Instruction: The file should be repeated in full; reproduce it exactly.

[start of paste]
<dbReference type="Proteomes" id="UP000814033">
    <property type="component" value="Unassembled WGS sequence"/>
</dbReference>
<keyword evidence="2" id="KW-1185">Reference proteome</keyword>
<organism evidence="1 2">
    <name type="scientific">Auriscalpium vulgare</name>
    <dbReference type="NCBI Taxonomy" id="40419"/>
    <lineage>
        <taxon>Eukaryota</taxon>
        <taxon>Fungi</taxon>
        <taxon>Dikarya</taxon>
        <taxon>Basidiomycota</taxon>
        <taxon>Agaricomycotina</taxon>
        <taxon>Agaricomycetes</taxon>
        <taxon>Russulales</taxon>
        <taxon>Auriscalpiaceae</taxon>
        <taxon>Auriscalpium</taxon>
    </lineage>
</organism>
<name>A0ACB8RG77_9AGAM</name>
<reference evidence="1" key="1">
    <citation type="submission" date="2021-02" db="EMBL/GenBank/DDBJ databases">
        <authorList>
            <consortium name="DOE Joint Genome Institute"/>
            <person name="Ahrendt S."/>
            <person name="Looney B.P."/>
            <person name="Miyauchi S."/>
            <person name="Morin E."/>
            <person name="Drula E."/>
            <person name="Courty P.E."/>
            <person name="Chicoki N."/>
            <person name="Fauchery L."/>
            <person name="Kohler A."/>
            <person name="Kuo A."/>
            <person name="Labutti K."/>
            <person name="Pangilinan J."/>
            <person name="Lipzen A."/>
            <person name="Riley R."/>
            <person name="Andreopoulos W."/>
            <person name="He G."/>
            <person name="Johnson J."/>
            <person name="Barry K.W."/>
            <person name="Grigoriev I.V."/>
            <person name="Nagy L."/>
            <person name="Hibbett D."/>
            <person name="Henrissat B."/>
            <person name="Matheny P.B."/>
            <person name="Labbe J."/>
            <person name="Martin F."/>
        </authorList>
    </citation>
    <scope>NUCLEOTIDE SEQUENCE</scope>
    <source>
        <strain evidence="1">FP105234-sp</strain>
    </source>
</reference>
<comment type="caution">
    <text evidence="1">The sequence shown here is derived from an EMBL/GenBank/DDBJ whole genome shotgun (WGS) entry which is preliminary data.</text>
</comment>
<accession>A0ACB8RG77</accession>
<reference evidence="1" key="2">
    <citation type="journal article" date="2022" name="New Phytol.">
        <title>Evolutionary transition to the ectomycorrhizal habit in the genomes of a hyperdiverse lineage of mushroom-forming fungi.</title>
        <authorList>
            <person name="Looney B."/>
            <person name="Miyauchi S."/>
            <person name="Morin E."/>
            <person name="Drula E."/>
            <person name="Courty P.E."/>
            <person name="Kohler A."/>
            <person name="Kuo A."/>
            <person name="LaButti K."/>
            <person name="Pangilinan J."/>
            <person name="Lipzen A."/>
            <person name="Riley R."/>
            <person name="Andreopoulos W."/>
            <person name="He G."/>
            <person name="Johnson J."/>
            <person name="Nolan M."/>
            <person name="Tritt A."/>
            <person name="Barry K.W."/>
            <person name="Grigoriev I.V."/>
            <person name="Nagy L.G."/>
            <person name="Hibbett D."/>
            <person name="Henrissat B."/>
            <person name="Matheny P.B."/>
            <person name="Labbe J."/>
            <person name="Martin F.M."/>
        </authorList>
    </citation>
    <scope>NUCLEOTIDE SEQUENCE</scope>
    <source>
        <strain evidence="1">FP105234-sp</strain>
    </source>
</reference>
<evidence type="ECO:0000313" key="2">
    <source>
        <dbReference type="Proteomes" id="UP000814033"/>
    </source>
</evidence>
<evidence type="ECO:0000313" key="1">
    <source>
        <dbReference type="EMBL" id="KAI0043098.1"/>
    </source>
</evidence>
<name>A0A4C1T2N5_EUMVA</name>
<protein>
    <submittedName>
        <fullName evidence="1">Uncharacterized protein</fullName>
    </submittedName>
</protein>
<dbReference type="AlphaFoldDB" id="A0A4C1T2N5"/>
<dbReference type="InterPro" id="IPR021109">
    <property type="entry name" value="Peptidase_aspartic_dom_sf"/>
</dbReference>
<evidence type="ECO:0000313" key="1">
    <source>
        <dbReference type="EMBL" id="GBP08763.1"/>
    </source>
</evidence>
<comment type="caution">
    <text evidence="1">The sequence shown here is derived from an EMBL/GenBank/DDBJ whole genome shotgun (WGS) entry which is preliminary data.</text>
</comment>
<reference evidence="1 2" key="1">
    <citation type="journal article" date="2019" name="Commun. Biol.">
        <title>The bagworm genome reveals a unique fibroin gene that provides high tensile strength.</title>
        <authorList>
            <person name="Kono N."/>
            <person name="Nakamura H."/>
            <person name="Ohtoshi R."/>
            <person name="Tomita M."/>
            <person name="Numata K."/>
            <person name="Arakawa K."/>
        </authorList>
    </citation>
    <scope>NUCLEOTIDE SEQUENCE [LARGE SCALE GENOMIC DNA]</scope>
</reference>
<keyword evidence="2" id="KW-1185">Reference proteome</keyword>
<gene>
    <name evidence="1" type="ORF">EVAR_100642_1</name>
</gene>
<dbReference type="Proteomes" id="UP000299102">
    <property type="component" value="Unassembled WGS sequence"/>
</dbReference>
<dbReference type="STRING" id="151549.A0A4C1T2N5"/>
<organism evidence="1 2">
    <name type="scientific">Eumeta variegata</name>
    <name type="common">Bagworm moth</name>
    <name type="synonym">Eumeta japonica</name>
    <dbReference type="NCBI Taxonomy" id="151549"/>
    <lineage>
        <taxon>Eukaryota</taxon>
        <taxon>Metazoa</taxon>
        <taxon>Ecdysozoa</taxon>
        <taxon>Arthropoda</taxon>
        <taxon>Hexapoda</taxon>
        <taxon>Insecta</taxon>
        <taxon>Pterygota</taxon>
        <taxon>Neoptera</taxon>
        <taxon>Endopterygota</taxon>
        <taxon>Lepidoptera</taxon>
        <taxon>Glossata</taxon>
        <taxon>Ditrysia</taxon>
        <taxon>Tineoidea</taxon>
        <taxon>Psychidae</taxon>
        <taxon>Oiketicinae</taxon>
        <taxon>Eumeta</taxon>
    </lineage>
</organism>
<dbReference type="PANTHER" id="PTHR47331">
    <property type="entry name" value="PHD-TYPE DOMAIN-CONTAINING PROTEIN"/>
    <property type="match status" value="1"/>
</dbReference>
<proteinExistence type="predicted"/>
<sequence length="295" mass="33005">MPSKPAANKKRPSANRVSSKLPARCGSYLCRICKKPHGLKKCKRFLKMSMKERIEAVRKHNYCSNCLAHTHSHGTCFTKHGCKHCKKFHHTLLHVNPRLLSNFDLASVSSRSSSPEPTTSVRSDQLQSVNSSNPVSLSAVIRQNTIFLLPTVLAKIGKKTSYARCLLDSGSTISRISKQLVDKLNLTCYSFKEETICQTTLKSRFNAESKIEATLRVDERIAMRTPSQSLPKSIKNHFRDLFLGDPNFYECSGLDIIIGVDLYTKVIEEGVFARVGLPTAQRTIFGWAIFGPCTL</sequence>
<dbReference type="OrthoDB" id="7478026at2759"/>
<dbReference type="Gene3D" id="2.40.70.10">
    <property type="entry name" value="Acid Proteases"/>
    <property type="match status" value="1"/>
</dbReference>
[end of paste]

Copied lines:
<dbReference type="Proteomes" id="UP000814033">
    <property type="component" value="Unassembled WGS sequence"/>
</dbReference>
<keyword evidence="2" id="KW-1185">Reference proteome</keyword>
<organism evidence="1 2">
    <name type="scientific">Auriscalpium vulgare</name>
    <dbReference type="NCBI Taxonomy" id="40419"/>
    <lineage>
        <taxon>Eukaryota</taxon>
        <taxon>Fungi</taxon>
        <taxon>Dikarya</taxon>
        <taxon>Basidiomycota</taxon>
        <taxon>Agaricomycotina</taxon>
        <taxon>Agaricomycetes</taxon>
        <taxon>Russulales</taxon>
        <taxon>Auriscalpiaceae</taxon>
        <taxon>Auriscalpium</taxon>
    </lineage>
</organism>
<name>A0ACB8RG77_9AGAM</name>
<reference evidence="1" key="1">
    <citation type="submission" date="2021-02" db="EMBL/GenBank/DDBJ databases">
        <authorList>
            <consortium name="DOE Joint Genome Institute"/>
            <person name="Ahrendt S."/>
            <person name="Looney B.P."/>
            <person name="Miyauchi S."/>
            <person name="Morin E."/>
            <person name="Drula E."/>
            <person name="Courty P.E."/>
            <person name="Chicoki N."/>
            <person name="Fauchery L."/>
            <person name="Kohler A."/>
            <person name="Kuo A."/>
            <person name="Labutti K."/>
            <person name="Pangilinan J."/>
            <person name="Lipzen A."/>
            <person name="Riley R."/>
            <person name="Andreopoulos W."/>
            <person name="He G."/>
            <person name="Johnson J."/>
            <person name="Barry K.W."/>
            <person name="Grigoriev I.V."/>
            <person name="Nagy L."/>
            <person name="Hibbett D."/>
            <person name="Henrissat B."/>
            <person name="Matheny P.B."/>
            <person name="Labbe J."/>
            <person name="Martin F."/>
        </authorList>
    </citation>
    <scope>NUCLEOTIDE SEQUENCE</scope>
    <source>
        <strain evidence="1">FP105234-sp</strain>
    </source>
</reference>
<comment type="caution">
    <text evidence="1">The sequence shown here is derived from an EMBL/GenBank/DDBJ whole genome shotgun (WGS) entry which is preliminary data.</text>
</comment>
<accession>A0ACB8RG77</accession>
<reference evidence="1" key="2">
    <citation type="journal article" date="2022" name="New Phytol.">
        <title>Evolutionary transition to the ectomycorrhizal habit in the genomes of a hyperdiverse lineage of mushroom-forming fungi.</title>
        <authorList>
            <person name="Looney B."/>
            <person name="Miyauchi S."/>
            <person name="Morin E."/>
            <person name="Drula E."/>
            <person name="Courty P.E."/>
            <person name="Kohler A."/>
            <person name="Kuo A."/>
            <person name="LaButti K."/>
            <person name="Pangilinan J."/>
            <person name="Lipzen A."/>
            <person name="Riley R."/>
            <person name="Andreopoulos W."/>
            <person name="He G."/>
            <person name="Johnson J."/>
            <person name="Nolan M."/>
            <person name="Tritt A."/>
            <person name="Barry K.W."/>
            <person name="Grigoriev I.V."/>
            <person name="Nagy L.G."/>
            <person name="Hibbett D."/>
            <person name="Henrissat B."/>
            <person name="Matheny P.B."/>
            <person name="Labbe J."/>
            <person name="Martin F.M."/>
        </authorList>
    </citation>
    <scope>NUCLEOTIDE SEQUENCE</scope>
    <source>
        <strain evidence="1">FP105234-sp</strain>
    </source>
</reference>
<evidence type="ECO:0000313" key="2">
    <source>
        <dbReference type="Proteomes" id="UP000814033"/>
    </source>
</evidence>
<evidence type="ECO:0000313" key="1">
    <source>
        <dbReference type="EMBL" id="KAI0043098.1"/>
    </source>
</evidence>
<name>A0A4C1T2N5_EUMVA</name>
<protein>
    <submittedName>
        <fullName evidence="1">Uncharacterized protein</fullName>
    </submittedName>
</protein>
<dbReference type="AlphaFoldDB" id="A0A4C1T2N5"/>
<dbReference type="InterPro" id="IPR021109">
    <property type="entry name" value="Peptidase_aspartic_dom_sf"/>
</dbReference>
<evidence type="ECO:0000313" key="1">
    <source>
        <dbReference type="EMBL" id="GBP08763.1"/>
    </source>
</evidence>
<comment type="caution">
    <text evidence="1">The sequence shown here is derived from an EMBL/GenBank/DDBJ whole genome shotgun (WGS) entry which is preliminary data.</text>
</comment>
<reference evidence="1 2" key="1">
    <citation type="journal article" date="2019" name="Commun. Biol.">
        <title>The bagworm genome reveals a unique fibroin gene that provides high tensile strength.</title>
        <authorList>
            <person name="Kono N."/>
            <person name="Nakamura H."/>
            <person name="Ohtoshi R."/>
            <person name="Tomita M."/>
            <person name="Numata K."/>
            <person name="Arakawa K."/>
        </authorList>
    </citation>
    <scope>NUCLEOTIDE SEQUENCE [LARGE SCALE GENOMIC DNA]</scope>
</reference>
<keyword evidence="2" id="KW-1185">Reference proteome</keyword>
<gene>
    <name evidence="1" type="ORF">EVAR_100642_1</name>
</gene>
<dbReference type="Proteomes" id="UP000299102">
    <property type="component" value="Unassembled WGS sequence"/>
</dbReference>
<dbReference type="STRING" id="151549.A0A4C1T2N5"/>
<organism evidence="1 2">
    <name type="scientific">Eumeta variegata</name>
    <name type="common">Bagworm moth</name>
    <name type="synonym">Eumeta japonica</name>
    <dbReference type="NCBI Taxonomy" id="151549"/>
    <lineage>
        <taxon>Eukaryota</taxon>
        <taxon>Metazoa</taxon>
        <taxon>Ecdysozoa</taxon>
        <taxon>Arthropoda</taxon>
        <taxon>Hexapoda</taxon>
        <taxon>Insecta</taxon>
        <taxon>Pterygota</taxon>
        <taxon>Neoptera</taxon>
        <taxon>Endopterygota</taxon>
        <taxon>Lepidoptera</taxon>
        <taxon>Glossata</taxon>
        <taxon>Ditrysia</taxon>
        <taxon>Tineoidea</taxon>
        <taxon>Psychidae</taxon>
        <taxon>Oiketicinae</taxon>
        <taxon>Eumeta</taxon>
    </lineage>
</organism>
<dbReference type="PANTHER" id="PTHR47331">
    <property type="entry name" value="PHD-TYPE DOMAIN-CONTAINING PROTEIN"/>
    <property type="match status" value="1"/>
</dbReference>
<proteinExistence type="predicted"/>
<sequence length="295" mass="33005">MPSKPAANKKRPSANRVSSKLPARCGSYLCRICKKPHGLKKCKRFLKMSMKERIEAVRKHNYCSNCLAHTHSHGTCFTKHGCKHCKKFHHTLLHVNPRLLSNFDLASVSSRSSSPEPTTSVRSDQLQSVNSSNPVSLSAVIRQNTIFLLPTVLAKIGKKTSYARCLLDSGSTISRISKQLVDKLNLTCYSFKEETICQTTLKSRFNAESKIEATLRVDERIAMRTPSQSLPKSIKNHFRDLFLGDPNFYECSGLDIIIGVDLYTKVIEEGVFARVGLPTAQRTIFGWAIFGPCTL</sequence>
<dbReference type="OrthoDB" id="7478026at2759"/>
<dbReference type="Gene3D" id="2.40.70.10">
    <property type="entry name" value="Acid Proteases"/>
    <property type="match status" value="1"/>
</dbReference>